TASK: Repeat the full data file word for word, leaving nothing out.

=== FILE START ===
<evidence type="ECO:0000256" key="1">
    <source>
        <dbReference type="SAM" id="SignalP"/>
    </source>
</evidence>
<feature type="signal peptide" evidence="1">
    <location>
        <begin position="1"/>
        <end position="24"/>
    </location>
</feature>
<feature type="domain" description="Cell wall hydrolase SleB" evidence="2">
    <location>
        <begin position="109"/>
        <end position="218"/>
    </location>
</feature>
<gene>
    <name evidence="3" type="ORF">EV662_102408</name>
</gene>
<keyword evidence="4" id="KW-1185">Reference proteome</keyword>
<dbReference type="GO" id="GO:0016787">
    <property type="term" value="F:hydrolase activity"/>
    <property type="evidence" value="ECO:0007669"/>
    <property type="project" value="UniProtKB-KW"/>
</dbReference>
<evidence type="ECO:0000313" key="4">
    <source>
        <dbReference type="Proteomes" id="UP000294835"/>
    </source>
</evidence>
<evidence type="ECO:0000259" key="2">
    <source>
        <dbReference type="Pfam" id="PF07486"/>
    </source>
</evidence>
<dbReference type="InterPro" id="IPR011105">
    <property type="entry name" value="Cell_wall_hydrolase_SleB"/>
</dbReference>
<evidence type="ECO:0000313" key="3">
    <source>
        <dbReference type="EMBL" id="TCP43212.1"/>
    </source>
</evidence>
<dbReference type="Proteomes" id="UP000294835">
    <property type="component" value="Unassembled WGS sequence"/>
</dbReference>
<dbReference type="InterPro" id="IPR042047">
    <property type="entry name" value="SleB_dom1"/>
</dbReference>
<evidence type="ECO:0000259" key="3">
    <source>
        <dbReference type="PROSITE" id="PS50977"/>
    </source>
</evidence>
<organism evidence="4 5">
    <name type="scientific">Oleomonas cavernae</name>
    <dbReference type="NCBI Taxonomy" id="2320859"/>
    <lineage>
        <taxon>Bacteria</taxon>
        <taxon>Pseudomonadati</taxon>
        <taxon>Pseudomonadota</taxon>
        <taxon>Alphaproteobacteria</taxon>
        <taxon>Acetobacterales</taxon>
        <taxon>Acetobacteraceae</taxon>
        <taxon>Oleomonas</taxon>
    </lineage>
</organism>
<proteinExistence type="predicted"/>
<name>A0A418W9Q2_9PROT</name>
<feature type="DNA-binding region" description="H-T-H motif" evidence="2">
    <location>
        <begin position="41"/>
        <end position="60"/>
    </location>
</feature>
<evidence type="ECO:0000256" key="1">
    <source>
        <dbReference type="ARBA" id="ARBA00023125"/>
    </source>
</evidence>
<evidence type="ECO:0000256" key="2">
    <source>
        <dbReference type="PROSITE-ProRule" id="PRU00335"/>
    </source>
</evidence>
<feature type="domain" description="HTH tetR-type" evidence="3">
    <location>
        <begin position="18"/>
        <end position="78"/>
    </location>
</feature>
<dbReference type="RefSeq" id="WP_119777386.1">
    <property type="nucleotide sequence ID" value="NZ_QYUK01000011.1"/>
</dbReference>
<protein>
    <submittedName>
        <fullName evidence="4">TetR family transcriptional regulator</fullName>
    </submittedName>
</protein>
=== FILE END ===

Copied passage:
<evidence type="ECO:0000256" key="1">
    <source>
        <dbReference type="SAM" id="SignalP"/>
    </source>
</evidence>
<feature type="signal peptide" evidence="1">
    <location>
        <begin position="1"/>
        <end position="24"/>
    </location>
</feature>
<feature type="domain" description="Cell wall hydrolase SleB" evidence="2">
    <location>
        <begin position="109"/>
        <end position="218"/>
    </location>
</feature>
<gene>
    <name evidence="3" type="ORF">EV662_102408</name>
</gene>
<keyword evidence="4" id="KW-1185">Reference proteome</keyword>
<dbReference type="GO" id="GO:0016787">
    <property type="term" value="F:hydrolase activity"/>
    <property type="evidence" value="ECO:0007669"/>
    <property type="project" value="UniProtKB-KW"/>
</dbReference>
<evidence type="ECO:0000313" key="4">
    <source>
        <dbReference type="Proteomes" id="UP000294835"/>
    </source>
</evidence>
<evidence type="ECO:0000259" key="2">
    <source>
        <dbReference type="Pfam" id="PF07486"/>
    </source>
</evidence>
<dbReference type="InterPro" id="IPR011105">
    <property type="entry name" value="Cell_wall_hydrolase_SleB"/>
</dbReference>
<evidence type="ECO:0000313" key="3">
    <source>
        <dbReference type="EMBL" id="TCP43212.1"/>
    </source>
</evidence>
<dbReference type="Proteomes" id="UP000294835">
    <property type="component" value="Unassembled WGS sequence"/>
</dbReference>
<dbReference type="InterPro" id="IPR042047">
    <property type="entry name" value="SleB_dom1"/>
</dbReference>
<evidence type="ECO:0000259" key="3">
    <source>
        <dbReference type="PROSITE" id="PS50977"/>
    </source>
</evidence>
<organism evidence="4 5">
    <name type="scientific">Oleomonas cavernae</name>
    <dbReference type="NCBI Taxonomy" id="2320859"/>
    <lineage>
        <taxon>Bacteria</taxon>
        <taxon>Pseudomonadati</taxon>
        <taxon>Pseudomonadota</taxon>
        <taxon>Alphaproteobacteria</taxon>
        <taxon>Acetobacterales</taxon>
        <taxon>Acetobacteraceae</taxon>
        <taxon>Oleomonas</taxon>
    </lineage>
</organism>
<proteinExistence type="predicted"/>
<name>A0A418W9Q2_9PROT</name>
<feature type="DNA-binding region" description="H-T-H motif" evidence="2">
    <location>
        <begin position="41"/>
        <end position="60"/>
    </location>
</feature>
<evidence type="ECO:0000256" key="1">
    <source>
        <dbReference type="ARBA" id="ARBA00023125"/>
    </source>
</evidence>
<evidence type="ECO:0000256" key="2">
    <source>
        <dbReference type="PROSITE-ProRule" id="PRU00335"/>
    </source>
</evidence>
<feature type="domain" description="HTH tetR-type" evidence="3">
    <location>
        <begin position="18"/>
        <end position="78"/>
    </location>
</feature>
<dbReference type="RefSeq" id="WP_119777386.1">
    <property type="nucleotide sequence ID" value="NZ_QYUK01000011.1"/>
</dbReference>
<protein>
    <submittedName>
        <fullName evidence="4">TetR family transcriptional regulator</fullName>
    </submittedName>
</protein>